Scarlett Johansson has stepped away from the movie in which she was going to portray a trans man. She’s also apologized for her initial reply that was, at the very least, snarky, rude and uncalled for. The reactions have been varied, but overall supportive. I feel like we have all been ponies in an episode of My Little Pony in this mess.
Her new statement from the first article I linked to is as follows:
“Our cultural understanding of transgender people continues to advance, and I’ve learned a lot from the community since making my first statement about my casting and realize it was insensitive,” she said. “I have great admiration and love for the trans community and am grateful that the conversation regarding inclusivity in Hollywood continues.”
Some people feel this is a carefully crafted statement that she does not mean so she can save her career. Others feel that this is sincere. Still others have speculated that she was scared of social justice warriors. We do not have crystal balls, all we have are the words and actions of people. Her words are apologetic and her actions currently reflect the sentiment that she will not do the movie.
Her future actions will be interesting. Will Johansson become an active ally? Will she speak to other cis actors who attempt to play transgender roles? Could Johansson one day be a vehicle to advocacy for transgender actors to become more employable. It is hard for trans people to get work as a barista, let alone a role on stage. The scales of justice and equality are out of balance and allies like her would be helpful.
The other possibility is that this was all about PR and she will move on with her life doing nothing to affect change. Wait for our collective short attention spans to move on to the next news item to be outraged about, and move on with her life as it was before all of this erupted.
In some ways I know how she feels. At least in regards to saying insensitive things about the LGBTQIA+ community and then retracting it all. I used to be a minister. The first half of my career as a minister I thought that being LGBTQIA was a sin. I not only thought that, I taught it. I taught it as a youth minister which means I taught children this horrible lesson.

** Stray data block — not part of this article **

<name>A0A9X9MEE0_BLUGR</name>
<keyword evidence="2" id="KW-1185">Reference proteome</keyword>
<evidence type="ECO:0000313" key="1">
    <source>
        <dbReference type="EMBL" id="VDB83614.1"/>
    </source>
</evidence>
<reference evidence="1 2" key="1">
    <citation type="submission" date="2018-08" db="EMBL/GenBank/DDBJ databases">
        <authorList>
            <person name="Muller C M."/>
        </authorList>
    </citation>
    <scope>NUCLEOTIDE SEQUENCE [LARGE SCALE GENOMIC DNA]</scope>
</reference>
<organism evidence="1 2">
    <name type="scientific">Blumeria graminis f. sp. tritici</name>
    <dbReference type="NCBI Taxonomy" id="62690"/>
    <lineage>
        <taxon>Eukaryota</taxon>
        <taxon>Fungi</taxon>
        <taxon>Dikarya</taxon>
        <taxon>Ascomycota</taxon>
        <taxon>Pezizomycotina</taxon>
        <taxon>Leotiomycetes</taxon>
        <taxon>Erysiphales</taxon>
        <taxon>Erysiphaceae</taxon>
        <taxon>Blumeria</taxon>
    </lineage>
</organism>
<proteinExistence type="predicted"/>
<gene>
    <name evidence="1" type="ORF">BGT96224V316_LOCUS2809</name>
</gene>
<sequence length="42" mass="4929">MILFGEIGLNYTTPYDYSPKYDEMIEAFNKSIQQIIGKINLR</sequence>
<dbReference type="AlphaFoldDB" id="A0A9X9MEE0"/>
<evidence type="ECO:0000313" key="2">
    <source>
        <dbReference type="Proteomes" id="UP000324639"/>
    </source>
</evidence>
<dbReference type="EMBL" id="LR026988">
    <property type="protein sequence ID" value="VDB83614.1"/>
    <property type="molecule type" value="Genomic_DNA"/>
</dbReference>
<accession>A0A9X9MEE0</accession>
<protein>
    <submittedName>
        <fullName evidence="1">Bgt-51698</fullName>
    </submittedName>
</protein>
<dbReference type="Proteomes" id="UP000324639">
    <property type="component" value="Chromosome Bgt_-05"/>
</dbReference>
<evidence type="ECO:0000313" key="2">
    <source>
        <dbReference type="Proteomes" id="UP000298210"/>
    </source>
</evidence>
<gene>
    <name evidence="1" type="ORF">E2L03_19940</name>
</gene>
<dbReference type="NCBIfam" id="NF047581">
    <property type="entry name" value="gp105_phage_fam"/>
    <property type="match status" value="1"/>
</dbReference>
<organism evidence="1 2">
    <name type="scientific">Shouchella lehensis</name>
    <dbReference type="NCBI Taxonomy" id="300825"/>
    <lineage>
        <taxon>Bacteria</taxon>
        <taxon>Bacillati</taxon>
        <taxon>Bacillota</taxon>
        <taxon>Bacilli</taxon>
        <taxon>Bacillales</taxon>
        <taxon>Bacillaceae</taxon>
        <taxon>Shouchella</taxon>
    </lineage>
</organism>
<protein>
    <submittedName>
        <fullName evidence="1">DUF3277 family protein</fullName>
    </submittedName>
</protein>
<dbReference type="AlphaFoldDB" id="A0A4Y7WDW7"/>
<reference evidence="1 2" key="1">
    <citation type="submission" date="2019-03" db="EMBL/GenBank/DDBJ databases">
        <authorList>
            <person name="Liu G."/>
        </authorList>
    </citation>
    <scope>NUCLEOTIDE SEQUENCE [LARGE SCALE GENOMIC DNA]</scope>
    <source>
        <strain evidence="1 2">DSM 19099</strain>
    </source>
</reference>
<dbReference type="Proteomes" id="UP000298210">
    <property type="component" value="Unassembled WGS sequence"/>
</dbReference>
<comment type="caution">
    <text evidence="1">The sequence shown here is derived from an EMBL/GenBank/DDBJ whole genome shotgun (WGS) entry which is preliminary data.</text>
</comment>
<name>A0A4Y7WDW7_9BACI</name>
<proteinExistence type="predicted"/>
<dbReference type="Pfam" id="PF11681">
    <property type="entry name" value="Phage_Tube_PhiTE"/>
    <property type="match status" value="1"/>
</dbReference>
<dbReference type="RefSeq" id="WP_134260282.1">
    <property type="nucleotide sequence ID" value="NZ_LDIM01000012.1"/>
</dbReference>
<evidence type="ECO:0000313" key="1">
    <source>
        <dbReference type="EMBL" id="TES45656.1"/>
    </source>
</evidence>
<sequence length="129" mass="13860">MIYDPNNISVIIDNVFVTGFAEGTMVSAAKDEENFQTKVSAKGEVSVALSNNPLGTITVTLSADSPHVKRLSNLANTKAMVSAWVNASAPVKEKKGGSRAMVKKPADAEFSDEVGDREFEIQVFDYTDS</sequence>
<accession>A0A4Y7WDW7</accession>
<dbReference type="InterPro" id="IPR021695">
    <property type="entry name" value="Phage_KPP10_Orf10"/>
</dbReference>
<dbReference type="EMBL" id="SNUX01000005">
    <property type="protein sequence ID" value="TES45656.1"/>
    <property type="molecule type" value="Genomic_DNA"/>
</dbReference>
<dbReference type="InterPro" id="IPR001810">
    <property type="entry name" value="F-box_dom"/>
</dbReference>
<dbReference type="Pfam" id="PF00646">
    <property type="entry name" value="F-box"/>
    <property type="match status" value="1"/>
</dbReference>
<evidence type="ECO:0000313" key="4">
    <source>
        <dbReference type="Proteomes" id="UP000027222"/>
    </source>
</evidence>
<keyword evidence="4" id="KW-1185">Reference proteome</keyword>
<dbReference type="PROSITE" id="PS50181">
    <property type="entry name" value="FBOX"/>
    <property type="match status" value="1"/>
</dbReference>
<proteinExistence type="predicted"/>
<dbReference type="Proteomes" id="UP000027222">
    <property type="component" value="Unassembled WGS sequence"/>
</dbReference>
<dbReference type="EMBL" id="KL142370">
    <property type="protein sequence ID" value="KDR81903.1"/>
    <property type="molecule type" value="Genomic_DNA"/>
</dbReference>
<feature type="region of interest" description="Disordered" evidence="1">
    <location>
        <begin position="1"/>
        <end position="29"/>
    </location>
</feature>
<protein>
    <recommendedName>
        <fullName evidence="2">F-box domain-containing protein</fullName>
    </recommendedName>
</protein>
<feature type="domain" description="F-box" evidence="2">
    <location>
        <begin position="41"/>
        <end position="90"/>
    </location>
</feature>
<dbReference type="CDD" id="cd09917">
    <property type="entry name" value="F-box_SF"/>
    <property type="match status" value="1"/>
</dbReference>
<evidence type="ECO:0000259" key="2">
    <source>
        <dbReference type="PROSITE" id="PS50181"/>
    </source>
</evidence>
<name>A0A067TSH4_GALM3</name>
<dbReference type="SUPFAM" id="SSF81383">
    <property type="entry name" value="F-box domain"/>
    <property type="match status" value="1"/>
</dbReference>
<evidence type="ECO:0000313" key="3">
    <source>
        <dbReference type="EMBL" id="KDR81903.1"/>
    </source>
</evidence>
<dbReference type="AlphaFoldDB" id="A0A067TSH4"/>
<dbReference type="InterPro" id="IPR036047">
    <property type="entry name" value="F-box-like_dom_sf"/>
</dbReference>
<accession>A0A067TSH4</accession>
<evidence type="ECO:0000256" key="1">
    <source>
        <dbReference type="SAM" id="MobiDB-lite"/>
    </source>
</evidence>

It was not enough for me to say I evolved. It was not enough to say that I respected LGBTQIA+ people. In the community I was in, I had influence. I had a responsibility to be an advocate. I stood in courtrooms, spoke in town hall meetings, filed discrimination charges to the school district, and worked with another church to help create a GSA for the young people.
The Pony Connection
When my son was younger, there were some things he was in fandom of. Sonic the Hedgehog and My Little Pony were two things he enjoyed. In My Little Pony you have, ultimately, the journey of Twilight Sparkle coming to Ponyville. In the journey there will be new friends made. Rarity, Fluttershy, Applejack ,Rainbow Dash and Pinkie Pie. Together they will learn lessons that will require them to look deeper into themselves, each other, and the world around them.
This is not a kid’s show about eating healthy and staying in school, this is a show with moral lessons about character, acceptance, and accepting our limitations and having to rely on community to overcome antagonists.
In most of the lessons of My Little Pony: Friendship is Magic there were layers. There was the moment of realization, but then there was what you were going to do about it. And the most brilliant aspects of a show intended for children? In the future episodes you would see the change in the characters and the community. Evolution. Next steps. Lessons not only learned, but applied.
May we all learn and apply what we have learned in this saga.